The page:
It's been another uninspiring session on Tuesday with traders buoyed by the deal reached on the debt ceiling but still concerned about inflation and interest rates ahead of the jobs report on Friday.
A massive step forward on the path to avoiding default
The debt ceiling distraction is almost behind us, with the House and Senate expected to vote this week on the deal that was reached between President Joe Biden and House Speaker Kevin McCarthy over the weekend.
That will put an end to fears of a US default, or at least talk of it as the outcome itself was almost certainly never going to happen. We can now get back to focusing on the actual risks facing markets and the economy this year, being inflation and interest rates, and whether optimism over the end of the tightening cycle was premature.
The jobs data on Friday is the next big test and considering how little progress has been made elsewhere to this point, you have to wonder whether the central bank has it in them to not hike again if we see another strong report. I'm sure many would like to but the fact is the economy is still displaying remarkable resilience and until that changes, not tightening may be viewed as more of a gamble.
How much sway does Saudi Arabia still have?
Oil prices are slipping on Tuesday as traders weigh up the prospects of another OPEC+ cut this weekend. Russia's Novak last week appeared to play down the prospect of another reduction shortly after traders were warned to "watch out" by the Saudi energy minister, who hinted at another "ouching" for short-sellers.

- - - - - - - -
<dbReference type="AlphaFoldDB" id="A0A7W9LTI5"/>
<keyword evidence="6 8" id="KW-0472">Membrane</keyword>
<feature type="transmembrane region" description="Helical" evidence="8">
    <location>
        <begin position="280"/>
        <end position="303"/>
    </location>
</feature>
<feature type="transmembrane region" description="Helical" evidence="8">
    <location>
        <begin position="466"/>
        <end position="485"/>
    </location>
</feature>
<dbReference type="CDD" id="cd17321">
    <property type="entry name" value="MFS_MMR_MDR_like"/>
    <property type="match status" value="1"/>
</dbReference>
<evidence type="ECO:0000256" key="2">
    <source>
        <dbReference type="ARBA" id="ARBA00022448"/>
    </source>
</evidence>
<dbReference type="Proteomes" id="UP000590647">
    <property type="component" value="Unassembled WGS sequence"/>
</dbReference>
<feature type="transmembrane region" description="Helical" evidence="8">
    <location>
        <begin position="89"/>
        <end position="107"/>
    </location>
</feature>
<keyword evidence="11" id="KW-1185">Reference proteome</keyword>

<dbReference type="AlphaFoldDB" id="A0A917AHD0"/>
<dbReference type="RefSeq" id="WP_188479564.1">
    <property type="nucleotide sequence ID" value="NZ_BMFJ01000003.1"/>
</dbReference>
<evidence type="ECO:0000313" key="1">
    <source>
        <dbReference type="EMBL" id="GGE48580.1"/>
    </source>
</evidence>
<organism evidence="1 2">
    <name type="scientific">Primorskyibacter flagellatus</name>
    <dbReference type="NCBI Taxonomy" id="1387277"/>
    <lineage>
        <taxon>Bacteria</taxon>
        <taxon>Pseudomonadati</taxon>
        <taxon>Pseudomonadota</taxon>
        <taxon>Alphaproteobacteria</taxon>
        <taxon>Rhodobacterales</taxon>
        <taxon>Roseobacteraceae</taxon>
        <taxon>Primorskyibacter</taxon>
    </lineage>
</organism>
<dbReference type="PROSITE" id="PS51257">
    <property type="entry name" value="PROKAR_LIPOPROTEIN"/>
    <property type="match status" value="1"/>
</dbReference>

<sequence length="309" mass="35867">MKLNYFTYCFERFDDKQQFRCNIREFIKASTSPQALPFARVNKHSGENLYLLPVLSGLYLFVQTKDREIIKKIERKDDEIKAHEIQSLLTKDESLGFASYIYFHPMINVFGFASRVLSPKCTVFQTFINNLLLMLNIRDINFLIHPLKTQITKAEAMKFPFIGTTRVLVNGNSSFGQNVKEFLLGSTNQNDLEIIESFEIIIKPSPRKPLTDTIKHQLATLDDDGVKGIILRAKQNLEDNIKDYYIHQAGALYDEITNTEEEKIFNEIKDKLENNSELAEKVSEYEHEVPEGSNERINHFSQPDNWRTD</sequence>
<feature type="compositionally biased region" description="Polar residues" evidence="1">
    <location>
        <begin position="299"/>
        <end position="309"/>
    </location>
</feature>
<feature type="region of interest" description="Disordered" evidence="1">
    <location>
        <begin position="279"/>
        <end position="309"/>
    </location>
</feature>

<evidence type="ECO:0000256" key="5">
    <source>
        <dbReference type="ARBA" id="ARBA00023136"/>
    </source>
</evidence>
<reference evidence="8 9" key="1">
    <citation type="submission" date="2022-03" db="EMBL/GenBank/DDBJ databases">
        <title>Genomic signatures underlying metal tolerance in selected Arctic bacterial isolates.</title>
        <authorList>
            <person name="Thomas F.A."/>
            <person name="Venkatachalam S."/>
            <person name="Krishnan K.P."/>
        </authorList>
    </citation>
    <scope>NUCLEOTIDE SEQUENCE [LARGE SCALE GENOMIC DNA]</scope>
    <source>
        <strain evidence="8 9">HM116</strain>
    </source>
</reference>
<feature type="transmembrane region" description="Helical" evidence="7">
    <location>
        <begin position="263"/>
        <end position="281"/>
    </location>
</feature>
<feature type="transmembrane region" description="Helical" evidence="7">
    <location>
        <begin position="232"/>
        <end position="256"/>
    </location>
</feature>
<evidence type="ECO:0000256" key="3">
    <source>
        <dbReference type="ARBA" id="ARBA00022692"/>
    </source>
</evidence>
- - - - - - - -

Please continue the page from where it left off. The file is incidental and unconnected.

It seems Novak's words have carried more weight in the markets as traders determined that no alignment of thought will mean no deal. That may prove a little naive given the sway that Saudi Arabia holds. With prices not far from their March and May lows, we may soon see just how influential the Saudis still are.
Gold buoyed by debt ceiling agreement
Gold is almost 1% higher today, buoyed by a decline in US yields as Biden and McCarthy reached a deal to avoid a default. That deal still has a few hurdles to overcome over the next few days but this is a hugely significant step that should ensure that the unthinkable doesn't happen.
The trend remains against gold though as traders fret about the resilience of the labour markets and the stickiness of inflation. The jobs report on Friday is the next big test on that front and given what we've seen until now, it may take something particularly weak to convince Fed policymakers not to hike again in June.
This article is for general information purposes only. It is not investment advice or a solution to buy or sell securities.